Niche itineraries: Regional and domestic attractions, complemented by renewed promotional campaigns, are opening up new markets

With tourism tipped to be an important driver of growth and recovery in the wake of the Covid-19 pandemic, the sector is projected to play a major role in wider economic expansion and attracting investment in the kingdom. Bahrain has several large-scale projects in the pipeline that are designed to position the country as a top destination in the region, leveraging its location in the Gulf between Qatar and Saudi Arabia, as well as its natural environment. As an archipelago with 33 white sand islands, it is the only island country in the Middle East. The sector was heavily impacted by the pandemic, but officials used the lull in visitors to rethink the tourism strategy, with a view to attracting larger numbers and a more diverse range of tourists.

New Strategy

In November 2021 the Ministry of Tourism and the Bahrain Tourism and Exhibitions Authority (BTEA) launched a strategy for 2022-26 that has four main objectives: to increase the sector’s contribution to GDP to 11.4%; to position the country as a major global tourist destination; to expand on existing source markets, in turn attracting higher numbers of tourists; and to diversify its tourism offerings. As part of these broader objectives, the authorities are seeking to attract over 14.1m tourists each year and boost average daily visitor spending from BD71 ($188) in 2019 to BD74.80 ($198), as well as increase the average tourist stay from 3.4 days to 3.5 days over the same period. To achieve this, the authorities are easing entry requirements for visitors; diversifying and developing attractions; marketing and promoting tourism in partnership with national carrier Gulf Air and the private sector; and improving the quality of accommodation across the country.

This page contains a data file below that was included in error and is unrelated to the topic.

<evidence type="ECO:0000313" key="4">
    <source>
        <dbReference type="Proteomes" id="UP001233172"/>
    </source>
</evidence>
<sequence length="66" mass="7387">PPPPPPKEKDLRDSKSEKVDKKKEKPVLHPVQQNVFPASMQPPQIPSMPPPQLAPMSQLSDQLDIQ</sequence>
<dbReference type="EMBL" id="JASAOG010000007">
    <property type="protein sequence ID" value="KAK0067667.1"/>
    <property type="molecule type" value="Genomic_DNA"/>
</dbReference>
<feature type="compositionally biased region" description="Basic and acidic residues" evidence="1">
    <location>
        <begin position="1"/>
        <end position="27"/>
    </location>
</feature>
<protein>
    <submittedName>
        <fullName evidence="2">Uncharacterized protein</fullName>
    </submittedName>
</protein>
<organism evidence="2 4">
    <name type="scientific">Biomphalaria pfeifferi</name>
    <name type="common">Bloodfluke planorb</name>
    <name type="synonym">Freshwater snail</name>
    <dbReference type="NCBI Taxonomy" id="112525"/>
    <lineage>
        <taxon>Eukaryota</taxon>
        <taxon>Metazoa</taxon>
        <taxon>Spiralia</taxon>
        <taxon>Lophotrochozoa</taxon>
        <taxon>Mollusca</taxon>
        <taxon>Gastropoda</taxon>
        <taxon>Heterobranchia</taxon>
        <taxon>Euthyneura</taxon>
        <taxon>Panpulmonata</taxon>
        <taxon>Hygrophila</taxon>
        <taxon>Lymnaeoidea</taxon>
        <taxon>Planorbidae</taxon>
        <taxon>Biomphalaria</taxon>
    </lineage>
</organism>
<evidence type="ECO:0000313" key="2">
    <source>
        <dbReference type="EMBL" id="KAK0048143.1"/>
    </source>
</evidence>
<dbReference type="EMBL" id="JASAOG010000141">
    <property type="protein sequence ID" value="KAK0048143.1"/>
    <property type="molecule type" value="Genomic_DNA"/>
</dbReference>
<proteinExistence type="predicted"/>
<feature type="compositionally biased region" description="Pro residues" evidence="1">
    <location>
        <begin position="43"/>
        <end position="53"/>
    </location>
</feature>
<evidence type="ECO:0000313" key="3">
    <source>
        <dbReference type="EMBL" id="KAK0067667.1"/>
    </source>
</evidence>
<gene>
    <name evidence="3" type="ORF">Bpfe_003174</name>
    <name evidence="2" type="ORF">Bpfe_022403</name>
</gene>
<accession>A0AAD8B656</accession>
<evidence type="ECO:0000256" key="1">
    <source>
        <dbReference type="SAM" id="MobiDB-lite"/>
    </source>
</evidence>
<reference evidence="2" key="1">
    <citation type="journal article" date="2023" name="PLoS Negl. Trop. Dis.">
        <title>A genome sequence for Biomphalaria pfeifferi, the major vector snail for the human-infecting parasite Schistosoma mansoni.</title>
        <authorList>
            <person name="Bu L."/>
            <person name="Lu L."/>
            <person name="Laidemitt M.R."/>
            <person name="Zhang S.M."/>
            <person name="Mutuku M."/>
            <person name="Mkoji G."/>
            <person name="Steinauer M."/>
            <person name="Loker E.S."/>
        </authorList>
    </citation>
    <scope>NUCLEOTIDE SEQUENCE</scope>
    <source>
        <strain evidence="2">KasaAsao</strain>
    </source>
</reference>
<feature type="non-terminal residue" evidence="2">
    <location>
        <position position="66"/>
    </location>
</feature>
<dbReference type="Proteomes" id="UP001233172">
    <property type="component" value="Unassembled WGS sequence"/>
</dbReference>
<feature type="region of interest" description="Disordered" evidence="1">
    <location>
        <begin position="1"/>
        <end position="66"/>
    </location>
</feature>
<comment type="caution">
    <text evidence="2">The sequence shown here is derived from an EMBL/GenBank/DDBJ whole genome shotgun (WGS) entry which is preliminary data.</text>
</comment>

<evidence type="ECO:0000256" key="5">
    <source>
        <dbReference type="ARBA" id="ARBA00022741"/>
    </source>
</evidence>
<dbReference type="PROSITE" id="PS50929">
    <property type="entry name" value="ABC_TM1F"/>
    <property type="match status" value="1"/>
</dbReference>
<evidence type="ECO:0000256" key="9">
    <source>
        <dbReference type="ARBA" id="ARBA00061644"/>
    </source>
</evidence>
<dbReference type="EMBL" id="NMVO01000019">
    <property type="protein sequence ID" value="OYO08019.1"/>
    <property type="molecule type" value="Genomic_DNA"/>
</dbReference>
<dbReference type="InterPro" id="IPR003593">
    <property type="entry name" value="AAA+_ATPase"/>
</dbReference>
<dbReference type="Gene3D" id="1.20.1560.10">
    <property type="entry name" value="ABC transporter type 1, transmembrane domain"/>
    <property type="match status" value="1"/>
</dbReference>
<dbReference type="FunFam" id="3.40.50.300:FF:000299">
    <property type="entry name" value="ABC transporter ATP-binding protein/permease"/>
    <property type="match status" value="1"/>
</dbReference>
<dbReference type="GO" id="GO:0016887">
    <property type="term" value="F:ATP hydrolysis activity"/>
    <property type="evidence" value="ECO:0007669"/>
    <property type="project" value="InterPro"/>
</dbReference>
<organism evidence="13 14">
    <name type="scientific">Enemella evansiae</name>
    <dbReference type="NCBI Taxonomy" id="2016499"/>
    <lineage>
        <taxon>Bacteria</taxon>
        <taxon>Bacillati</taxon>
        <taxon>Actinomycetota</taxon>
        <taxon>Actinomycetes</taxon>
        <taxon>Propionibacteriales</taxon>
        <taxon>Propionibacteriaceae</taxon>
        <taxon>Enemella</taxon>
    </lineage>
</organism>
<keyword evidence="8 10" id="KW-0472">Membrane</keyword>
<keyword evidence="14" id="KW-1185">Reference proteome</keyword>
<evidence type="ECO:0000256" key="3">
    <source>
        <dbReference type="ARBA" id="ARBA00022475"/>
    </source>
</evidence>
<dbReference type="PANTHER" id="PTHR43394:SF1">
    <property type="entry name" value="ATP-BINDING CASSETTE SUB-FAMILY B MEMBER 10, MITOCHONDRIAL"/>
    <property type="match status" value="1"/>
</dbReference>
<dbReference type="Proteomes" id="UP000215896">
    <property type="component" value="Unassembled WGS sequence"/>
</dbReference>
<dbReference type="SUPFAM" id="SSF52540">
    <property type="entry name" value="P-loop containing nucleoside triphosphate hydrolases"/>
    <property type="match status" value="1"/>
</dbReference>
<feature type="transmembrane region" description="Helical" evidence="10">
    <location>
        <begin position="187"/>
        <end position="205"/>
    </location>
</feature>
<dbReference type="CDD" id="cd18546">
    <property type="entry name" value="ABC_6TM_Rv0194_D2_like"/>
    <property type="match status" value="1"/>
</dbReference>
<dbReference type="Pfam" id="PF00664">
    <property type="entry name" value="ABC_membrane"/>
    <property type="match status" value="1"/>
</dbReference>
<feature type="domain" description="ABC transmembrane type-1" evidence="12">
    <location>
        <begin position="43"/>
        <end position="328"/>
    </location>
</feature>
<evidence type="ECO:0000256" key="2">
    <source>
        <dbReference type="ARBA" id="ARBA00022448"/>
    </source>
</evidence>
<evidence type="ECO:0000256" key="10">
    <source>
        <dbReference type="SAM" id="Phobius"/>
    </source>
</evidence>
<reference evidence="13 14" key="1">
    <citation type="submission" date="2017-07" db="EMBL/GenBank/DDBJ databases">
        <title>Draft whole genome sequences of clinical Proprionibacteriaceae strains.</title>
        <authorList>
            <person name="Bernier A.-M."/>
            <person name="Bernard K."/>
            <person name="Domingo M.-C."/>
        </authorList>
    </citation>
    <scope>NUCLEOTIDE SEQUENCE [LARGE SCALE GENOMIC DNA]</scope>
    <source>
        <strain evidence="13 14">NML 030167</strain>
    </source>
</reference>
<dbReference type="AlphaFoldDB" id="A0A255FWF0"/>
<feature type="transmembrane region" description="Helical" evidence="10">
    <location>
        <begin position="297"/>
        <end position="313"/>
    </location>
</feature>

The plan identifies seven segments of the tourism industry for their potential to contribute to wider economic growth: marine, business, sport, recreational, medical, cultural, and media and cinematography. It prioritises projects that support these niche segments, including the Bahrain International Exhibition and Convention Centre in Sakhir, which will be a significant asset for the meetings, incentives, conferences and exhibitions segment. Other projects outlined in the plan include the 170,000-sq-metre Bahrain Bay beach project that was inaugurated in November 2021, the Qalali Coast Waterfront Project and several other resorts.

The strategy builds on the success of the sector’s previous 2016-19 strategy, during which tourism’s contribution to GDP rose from less than 4% in 2015 to almost 7% in 2020. The initiative saw total expenditure from tourists increase from BD1.1bn ($2.9bn) to BD1.5bn ($4bn) over the period, with the number of annual tourist arrivals increasing from 9.7m to 11.1m. The BTEA itself was created during the implementation phase of the 2016-19 strategy, with the agency overseeing the rebrand of the country as a headline tourism destination.

In February 2022 members of Parliament approved a proposal to replace the Tourism Law of 1986 with updated legislation that more closely aligns with the 2022-26 sector development strategy. The Ministry of Tourism and the BTEA have announced that they are working on the new legislation.

Core & Emerging Markets

In February 2022 the BTEA released plans to attract more GCC and international tourists through an integrated programme of activities that will include food festivals, Bahrain Design Week, a pop-up parade and a range of other events. These efforts will be facilitated by the finalisation of some 49 marketing agreements with tourism operators in 16 countries. Among these are well-established tourism markets, such as Saudi Arabia, Kuwait and the UK, as well as emerging source markets including the UAE, Egypt, Turkey and Israel. Expanding the tourism sector’s reach is expected to have positive flow-on impacts on the wider economy by generating additional revenue and creating both direct and indirect jobs.

Infrastructure Development